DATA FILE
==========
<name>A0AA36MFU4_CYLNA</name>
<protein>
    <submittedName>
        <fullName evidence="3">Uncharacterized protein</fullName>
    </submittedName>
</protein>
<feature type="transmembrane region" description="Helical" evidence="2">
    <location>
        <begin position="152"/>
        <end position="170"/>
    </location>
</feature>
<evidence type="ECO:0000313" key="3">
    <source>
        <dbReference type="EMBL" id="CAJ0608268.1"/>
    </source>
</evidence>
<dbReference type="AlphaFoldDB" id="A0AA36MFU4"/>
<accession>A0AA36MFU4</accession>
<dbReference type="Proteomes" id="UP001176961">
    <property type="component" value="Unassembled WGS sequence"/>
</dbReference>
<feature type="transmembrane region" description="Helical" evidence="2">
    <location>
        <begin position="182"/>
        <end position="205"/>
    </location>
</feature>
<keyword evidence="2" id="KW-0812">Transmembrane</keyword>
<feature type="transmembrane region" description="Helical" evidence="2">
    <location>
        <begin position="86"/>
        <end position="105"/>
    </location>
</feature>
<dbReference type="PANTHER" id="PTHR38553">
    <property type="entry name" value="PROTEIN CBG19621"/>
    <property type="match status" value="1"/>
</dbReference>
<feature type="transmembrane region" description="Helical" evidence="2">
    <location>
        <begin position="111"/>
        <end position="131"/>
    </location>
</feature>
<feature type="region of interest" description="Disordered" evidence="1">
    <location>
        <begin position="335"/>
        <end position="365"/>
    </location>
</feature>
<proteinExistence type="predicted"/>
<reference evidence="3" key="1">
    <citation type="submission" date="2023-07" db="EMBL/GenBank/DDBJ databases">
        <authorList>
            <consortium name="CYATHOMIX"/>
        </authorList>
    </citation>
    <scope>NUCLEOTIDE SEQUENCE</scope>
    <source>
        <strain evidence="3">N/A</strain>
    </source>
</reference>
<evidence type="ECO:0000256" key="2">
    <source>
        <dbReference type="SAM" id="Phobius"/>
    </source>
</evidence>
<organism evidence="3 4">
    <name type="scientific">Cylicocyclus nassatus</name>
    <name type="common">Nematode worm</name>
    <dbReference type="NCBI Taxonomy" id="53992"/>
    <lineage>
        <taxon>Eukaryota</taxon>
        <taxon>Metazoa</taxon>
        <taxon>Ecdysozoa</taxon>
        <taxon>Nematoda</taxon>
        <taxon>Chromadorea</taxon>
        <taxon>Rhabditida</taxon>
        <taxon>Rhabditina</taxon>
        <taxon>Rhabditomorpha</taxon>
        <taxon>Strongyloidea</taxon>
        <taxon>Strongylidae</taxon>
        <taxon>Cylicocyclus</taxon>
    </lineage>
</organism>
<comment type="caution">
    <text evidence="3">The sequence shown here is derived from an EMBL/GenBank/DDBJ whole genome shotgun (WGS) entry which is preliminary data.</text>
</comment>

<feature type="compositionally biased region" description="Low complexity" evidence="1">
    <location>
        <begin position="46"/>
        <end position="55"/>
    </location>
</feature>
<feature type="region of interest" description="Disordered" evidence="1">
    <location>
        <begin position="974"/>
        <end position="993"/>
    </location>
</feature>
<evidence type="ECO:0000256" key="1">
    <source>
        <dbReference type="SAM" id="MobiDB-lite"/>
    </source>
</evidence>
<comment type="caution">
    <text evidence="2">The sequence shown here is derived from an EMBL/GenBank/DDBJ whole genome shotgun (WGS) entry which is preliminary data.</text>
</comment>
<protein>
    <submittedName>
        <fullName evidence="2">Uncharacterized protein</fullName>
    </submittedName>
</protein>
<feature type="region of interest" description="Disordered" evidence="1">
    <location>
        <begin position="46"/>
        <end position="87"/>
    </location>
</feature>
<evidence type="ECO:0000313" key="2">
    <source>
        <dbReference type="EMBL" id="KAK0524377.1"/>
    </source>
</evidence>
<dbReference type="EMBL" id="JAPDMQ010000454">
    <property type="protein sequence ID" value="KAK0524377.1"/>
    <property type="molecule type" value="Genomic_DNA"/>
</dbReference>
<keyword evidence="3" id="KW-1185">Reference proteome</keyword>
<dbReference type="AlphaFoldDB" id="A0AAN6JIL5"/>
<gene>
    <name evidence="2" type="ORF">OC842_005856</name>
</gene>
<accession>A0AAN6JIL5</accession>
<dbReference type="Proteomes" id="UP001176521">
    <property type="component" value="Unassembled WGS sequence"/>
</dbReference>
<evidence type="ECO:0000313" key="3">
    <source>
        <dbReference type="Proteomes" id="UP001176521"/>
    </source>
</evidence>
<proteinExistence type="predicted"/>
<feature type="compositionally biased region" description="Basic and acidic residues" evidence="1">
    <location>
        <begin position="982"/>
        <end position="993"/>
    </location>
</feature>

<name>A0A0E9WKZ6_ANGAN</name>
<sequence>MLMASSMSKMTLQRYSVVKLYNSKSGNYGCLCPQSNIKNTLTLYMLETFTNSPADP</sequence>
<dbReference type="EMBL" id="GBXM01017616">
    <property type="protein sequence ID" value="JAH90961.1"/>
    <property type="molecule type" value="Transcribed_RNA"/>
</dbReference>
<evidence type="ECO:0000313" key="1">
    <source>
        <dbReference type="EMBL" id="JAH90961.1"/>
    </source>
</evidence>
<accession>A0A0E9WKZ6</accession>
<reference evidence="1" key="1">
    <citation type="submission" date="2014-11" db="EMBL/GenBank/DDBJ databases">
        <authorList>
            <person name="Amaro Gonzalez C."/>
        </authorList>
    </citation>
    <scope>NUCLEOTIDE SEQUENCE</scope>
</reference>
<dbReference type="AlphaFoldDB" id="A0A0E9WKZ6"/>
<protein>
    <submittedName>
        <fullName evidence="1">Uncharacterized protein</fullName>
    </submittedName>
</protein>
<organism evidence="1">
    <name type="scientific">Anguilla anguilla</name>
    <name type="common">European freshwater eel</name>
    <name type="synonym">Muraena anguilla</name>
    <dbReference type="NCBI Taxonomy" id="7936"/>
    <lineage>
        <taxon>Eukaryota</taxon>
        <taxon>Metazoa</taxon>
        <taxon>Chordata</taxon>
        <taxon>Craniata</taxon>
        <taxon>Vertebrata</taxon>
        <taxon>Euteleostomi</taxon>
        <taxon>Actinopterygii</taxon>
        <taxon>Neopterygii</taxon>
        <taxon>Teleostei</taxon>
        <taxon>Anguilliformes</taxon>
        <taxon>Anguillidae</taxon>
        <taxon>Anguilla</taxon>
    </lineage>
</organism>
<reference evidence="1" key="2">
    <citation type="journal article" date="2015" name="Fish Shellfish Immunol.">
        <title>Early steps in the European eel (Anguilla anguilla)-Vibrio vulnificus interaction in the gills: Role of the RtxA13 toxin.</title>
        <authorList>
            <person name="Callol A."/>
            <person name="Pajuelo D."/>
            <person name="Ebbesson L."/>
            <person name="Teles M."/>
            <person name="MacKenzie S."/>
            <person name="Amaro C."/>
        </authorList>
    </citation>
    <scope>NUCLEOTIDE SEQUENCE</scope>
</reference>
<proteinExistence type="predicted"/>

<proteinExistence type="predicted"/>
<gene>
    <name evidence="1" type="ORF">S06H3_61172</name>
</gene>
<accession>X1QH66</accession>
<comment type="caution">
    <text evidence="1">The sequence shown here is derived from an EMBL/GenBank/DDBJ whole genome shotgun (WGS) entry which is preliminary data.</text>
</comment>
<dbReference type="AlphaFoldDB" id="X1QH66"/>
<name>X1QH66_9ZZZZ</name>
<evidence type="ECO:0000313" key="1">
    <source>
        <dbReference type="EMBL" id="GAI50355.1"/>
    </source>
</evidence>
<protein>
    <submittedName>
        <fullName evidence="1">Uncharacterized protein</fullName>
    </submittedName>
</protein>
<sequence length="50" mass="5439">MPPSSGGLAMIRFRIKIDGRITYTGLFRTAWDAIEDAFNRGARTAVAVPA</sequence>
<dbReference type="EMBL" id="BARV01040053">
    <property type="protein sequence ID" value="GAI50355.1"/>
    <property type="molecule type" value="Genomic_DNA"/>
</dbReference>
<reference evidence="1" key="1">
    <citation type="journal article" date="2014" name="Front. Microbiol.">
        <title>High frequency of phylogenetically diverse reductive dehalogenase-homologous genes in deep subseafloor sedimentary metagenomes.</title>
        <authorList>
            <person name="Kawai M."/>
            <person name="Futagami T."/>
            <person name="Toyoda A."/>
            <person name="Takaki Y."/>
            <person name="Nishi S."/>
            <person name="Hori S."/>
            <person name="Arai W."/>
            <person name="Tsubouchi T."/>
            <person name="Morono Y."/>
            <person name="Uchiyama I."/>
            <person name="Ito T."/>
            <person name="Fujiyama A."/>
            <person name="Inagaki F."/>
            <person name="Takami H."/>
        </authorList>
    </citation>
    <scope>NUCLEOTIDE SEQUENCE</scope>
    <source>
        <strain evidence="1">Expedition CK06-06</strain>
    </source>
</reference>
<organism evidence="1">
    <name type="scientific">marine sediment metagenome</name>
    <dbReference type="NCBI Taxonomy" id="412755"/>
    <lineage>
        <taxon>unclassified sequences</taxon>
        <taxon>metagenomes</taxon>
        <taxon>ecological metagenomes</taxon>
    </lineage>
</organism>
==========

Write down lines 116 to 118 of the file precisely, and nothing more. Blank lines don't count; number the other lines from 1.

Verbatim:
    <location>
        <begin position="46"/>
        <end position="87"/>